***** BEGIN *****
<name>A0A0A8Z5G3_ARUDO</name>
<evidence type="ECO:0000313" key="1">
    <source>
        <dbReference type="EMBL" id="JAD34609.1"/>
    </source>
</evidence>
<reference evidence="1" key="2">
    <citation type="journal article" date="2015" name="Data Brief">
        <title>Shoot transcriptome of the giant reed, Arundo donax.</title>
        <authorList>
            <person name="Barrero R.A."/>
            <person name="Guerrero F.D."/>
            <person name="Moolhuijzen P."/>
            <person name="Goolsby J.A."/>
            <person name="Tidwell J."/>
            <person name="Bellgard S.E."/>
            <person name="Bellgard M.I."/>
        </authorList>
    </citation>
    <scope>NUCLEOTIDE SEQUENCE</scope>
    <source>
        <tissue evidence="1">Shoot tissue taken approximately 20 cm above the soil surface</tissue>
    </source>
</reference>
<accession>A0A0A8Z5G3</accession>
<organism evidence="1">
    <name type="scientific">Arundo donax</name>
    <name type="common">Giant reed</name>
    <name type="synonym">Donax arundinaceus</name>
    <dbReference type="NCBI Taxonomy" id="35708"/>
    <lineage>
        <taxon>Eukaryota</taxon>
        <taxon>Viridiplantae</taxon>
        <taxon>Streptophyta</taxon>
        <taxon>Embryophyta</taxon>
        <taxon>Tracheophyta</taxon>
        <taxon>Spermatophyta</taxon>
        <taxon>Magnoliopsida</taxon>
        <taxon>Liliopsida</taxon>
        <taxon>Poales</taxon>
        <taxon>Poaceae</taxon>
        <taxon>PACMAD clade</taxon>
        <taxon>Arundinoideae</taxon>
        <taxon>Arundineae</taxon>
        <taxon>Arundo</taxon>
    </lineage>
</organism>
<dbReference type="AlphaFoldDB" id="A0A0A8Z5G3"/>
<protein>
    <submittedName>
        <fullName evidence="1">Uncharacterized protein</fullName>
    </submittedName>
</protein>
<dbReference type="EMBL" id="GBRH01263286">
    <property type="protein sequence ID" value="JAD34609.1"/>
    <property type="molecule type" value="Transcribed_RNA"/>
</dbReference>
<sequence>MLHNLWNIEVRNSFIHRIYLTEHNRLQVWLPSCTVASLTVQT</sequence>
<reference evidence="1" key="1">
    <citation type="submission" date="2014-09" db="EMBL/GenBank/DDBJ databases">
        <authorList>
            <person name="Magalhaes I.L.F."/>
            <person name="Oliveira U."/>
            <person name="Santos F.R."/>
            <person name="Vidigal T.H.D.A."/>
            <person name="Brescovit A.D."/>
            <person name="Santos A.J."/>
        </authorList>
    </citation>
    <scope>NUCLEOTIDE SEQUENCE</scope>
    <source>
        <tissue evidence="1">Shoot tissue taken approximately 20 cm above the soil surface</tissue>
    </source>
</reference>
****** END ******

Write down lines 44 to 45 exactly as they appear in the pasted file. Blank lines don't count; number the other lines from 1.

        <taxon>Arundineae</taxon>
        <taxon>Arundo</taxon>